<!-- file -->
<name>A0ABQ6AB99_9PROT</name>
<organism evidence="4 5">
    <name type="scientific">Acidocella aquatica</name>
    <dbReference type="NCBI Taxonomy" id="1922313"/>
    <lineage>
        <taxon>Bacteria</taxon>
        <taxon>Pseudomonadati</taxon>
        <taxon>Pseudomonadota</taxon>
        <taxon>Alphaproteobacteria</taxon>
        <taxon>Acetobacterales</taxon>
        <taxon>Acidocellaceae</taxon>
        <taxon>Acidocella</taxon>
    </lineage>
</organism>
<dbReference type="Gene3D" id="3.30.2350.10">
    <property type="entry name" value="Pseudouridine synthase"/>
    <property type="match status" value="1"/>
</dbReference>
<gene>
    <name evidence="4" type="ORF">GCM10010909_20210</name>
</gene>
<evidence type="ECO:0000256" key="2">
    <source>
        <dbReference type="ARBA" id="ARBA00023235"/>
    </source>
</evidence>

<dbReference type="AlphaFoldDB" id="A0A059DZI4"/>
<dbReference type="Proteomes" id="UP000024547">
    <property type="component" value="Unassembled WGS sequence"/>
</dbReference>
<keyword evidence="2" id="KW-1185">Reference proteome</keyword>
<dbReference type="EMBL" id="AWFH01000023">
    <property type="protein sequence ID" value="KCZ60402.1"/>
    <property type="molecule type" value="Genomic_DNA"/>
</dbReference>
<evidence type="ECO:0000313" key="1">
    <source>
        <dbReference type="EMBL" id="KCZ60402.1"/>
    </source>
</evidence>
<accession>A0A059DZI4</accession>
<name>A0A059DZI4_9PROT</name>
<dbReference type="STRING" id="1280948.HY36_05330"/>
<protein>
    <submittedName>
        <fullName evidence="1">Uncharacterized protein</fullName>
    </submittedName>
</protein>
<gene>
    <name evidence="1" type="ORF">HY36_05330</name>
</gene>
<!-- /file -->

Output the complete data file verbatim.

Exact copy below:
<name>A0ABQ6AB99_9PROT</name>
<organism evidence="4 5">
    <name type="scientific">Acidocella aquatica</name>
    <dbReference type="NCBI Taxonomy" id="1922313"/>
    <lineage>
        <taxon>Bacteria</taxon>
        <taxon>Pseudomonadati</taxon>
        <taxon>Pseudomonadota</taxon>
        <taxon>Alphaproteobacteria</taxon>
        <taxon>Acetobacterales</taxon>
        <taxon>Acidocellaceae</taxon>
        <taxon>Acidocella</taxon>
    </lineage>
</organism>
<dbReference type="Gene3D" id="3.30.2350.10">
    <property type="entry name" value="Pseudouridine synthase"/>
    <property type="match status" value="1"/>
</dbReference>
<gene>
    <name evidence="4" type="ORF">GCM10010909_20210</name>
</gene>
<evidence type="ECO:0000256" key="2">
    <source>
        <dbReference type="ARBA" id="ARBA00023235"/>
    </source>
</evidence>

<dbReference type="AlphaFoldDB" id="A0A059DZI4"/>
<dbReference type="Proteomes" id="UP000024547">
    <property type="component" value="Unassembled WGS sequence"/>
</dbReference>
<keyword evidence="2" id="KW-1185">Reference proteome</keyword>
<dbReference type="EMBL" id="AWFH01000023">
    <property type="protein sequence ID" value="KCZ60402.1"/>
    <property type="molecule type" value="Genomic_DNA"/>
</dbReference>
<evidence type="ECO:0000313" key="1">
    <source>
        <dbReference type="EMBL" id="KCZ60402.1"/>
    </source>
</evidence>
<accession>A0A059DZI4</accession>
<name>A0A059DZI4_9PROT</name>
<dbReference type="STRING" id="1280948.HY36_05330"/>
<protein>
    <submittedName>
        <fullName evidence="1">Uncharacterized protein</fullName>
    </submittedName>
</protein>
<gene>
    <name evidence="1" type="ORF">HY36_05330</name>
</gene>